There is a theory that having had pro-biotic cultures before you travel can help. In other words, the 'friendly bacteria' in products like Actimel and Yakult can offer protection. It is possible, but I'm not testing this one out: rather you than me!

Don't be too paranoid! I've never gotten ill on my travels from street food. My most violent illnesses were from a restaurant which unbeknownst to me had its kitchen right next to the toilets (in Kerala) and a hippy bar with unclean glasses (in Malaysia). This accords with anecdotal evidence from many of my friends, many of whom were ill from meals from 4 and 5 star hotel restaurants. After all, their kitchens you cannot see, whilst a street stall's kitchen is transparently on display.
Openly open for business, the visible street kitchens of Sukhumvit Soi 38, Bangkok, Thailand
Beware the water. Free water will often be proferred with a meal, and is a kind gesture. However, if the water comes from the tap, it may make you unwell. On the other hand, it may be boiled or filtered water. Unless you can see the source, then do not drink it (although you may out of politeness not wish to refuse it). In Thailand, I saw hygienic chilled water filters where the customer could help themselves – a safe option, which may not always be available. Where you doubt the water, stick to bottled. Although if you saw 'Slumdog Millionaire', you will be aware that sometimes bottled water is not what it appears to be. Check you have an unopened bottle with seal attached. Many manufacturers are wise to the scam and make a cellophane cover over the seal which you have to turn to tear.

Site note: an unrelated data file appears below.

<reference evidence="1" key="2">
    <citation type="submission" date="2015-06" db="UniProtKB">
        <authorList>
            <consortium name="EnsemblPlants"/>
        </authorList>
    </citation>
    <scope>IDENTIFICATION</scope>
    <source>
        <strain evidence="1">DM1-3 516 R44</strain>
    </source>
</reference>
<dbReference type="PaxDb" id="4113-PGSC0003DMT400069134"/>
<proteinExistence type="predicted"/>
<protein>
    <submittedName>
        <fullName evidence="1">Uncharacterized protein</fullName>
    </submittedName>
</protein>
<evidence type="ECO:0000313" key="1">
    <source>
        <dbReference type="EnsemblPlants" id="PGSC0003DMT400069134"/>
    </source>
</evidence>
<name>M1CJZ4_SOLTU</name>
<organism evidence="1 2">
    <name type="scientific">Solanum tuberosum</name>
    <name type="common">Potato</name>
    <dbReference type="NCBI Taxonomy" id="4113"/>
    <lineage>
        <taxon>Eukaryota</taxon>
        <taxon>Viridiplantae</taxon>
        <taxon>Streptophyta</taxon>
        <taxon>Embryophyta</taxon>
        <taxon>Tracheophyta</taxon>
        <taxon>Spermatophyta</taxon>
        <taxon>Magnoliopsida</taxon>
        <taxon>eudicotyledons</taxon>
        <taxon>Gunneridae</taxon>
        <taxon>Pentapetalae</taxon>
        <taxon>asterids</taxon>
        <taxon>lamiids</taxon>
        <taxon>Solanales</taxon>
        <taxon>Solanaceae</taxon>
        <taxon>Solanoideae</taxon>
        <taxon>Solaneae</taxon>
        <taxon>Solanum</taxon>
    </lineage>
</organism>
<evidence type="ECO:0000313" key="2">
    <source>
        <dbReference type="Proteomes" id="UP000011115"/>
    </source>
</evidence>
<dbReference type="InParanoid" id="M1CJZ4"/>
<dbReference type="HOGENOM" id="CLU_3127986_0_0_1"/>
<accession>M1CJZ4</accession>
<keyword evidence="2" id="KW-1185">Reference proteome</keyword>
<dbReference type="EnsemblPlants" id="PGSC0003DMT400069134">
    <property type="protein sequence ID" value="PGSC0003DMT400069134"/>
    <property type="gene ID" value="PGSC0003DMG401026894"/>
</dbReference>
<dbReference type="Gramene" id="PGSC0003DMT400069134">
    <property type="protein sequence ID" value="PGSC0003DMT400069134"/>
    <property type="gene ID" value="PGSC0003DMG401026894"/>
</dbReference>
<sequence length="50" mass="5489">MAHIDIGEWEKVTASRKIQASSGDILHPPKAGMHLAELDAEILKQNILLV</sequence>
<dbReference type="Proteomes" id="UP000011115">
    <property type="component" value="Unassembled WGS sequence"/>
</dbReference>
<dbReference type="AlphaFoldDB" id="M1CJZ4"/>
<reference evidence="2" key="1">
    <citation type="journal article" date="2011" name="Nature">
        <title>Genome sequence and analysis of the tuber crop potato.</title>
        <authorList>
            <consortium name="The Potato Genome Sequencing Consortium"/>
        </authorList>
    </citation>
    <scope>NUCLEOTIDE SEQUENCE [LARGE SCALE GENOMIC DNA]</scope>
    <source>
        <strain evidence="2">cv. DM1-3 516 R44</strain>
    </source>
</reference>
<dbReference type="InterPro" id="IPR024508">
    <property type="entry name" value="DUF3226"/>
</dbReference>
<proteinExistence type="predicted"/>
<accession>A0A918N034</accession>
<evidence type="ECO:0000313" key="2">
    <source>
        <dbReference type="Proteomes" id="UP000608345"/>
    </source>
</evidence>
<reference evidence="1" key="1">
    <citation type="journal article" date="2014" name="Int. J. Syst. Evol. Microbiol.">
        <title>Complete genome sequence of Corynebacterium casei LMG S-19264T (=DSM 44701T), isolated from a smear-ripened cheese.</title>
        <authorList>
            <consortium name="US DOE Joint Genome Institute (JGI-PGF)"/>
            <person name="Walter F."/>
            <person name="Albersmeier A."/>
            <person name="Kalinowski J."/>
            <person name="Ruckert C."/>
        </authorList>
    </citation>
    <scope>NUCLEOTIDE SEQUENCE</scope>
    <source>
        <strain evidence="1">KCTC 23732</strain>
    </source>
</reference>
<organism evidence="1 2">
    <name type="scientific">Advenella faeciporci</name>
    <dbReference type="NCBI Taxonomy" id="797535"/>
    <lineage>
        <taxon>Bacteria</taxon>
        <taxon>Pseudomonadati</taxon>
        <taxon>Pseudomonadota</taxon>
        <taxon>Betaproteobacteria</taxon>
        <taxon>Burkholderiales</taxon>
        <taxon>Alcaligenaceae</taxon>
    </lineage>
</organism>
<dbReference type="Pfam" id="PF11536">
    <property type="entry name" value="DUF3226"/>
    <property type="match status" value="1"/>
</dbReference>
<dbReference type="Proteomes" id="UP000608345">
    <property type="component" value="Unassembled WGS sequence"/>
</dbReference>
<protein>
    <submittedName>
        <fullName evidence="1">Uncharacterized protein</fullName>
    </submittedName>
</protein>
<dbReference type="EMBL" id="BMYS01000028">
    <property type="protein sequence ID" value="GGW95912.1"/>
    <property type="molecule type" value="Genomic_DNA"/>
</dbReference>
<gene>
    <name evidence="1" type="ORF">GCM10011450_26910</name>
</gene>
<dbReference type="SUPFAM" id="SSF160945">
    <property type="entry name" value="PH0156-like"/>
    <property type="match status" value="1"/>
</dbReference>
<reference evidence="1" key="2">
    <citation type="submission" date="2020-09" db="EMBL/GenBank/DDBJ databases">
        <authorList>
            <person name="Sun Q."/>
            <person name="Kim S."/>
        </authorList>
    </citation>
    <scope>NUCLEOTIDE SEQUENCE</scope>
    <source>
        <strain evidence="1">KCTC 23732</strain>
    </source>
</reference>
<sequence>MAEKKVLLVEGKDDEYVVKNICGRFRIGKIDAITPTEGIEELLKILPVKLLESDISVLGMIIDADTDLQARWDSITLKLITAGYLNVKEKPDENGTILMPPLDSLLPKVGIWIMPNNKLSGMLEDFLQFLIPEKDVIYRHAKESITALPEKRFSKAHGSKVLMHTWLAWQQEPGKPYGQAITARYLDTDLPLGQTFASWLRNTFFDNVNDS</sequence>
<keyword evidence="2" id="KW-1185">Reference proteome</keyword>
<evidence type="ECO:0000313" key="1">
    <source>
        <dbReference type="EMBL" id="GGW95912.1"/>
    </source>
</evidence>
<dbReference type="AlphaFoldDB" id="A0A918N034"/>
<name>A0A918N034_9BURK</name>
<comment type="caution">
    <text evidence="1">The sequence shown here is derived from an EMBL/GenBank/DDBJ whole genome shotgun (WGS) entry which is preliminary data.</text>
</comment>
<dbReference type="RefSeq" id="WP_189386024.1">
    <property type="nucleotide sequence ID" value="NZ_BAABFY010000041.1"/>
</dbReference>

Think about ancient ethnic wisdom. The dishes which include turmeric, chili, ginger etc did so not just for flavour, but from a science which at the time was not capable of verification. It in fact turns out that ginger is anti-microbial and antiseptic which can kill germs such as salmonella. Chili stimulates the immune system and is thought to have anti-bacterial properties. Turmeric is both anti-bacterial and antiseptic (which is why it is rubbed onto cuts in India), keeping germs away from your food. Dishes including these ingredients are highly likely to be safer than those which do not.

If you get ill, please bear in mind the following:
  • Sometimes it is the sheer amount of spice that may trouble your stomach not the food.
  • It is dehydration which will do you harm more than the vomiting/diarrhoea. Keep drinking clean bottled/filtered water, checking your urine colour remains light. If orange or brown, you are severely dehydrated.
  • When unwell, eat very simply prepared foods. Nothing spicy, or too fatty.
  • Always pack some anti-diarrhoea medicine (such as loperamide) and fluid replacement salts (such as dioralyte). When illness strikes, you may feel too unwell or weak to make your way to a pharmacy.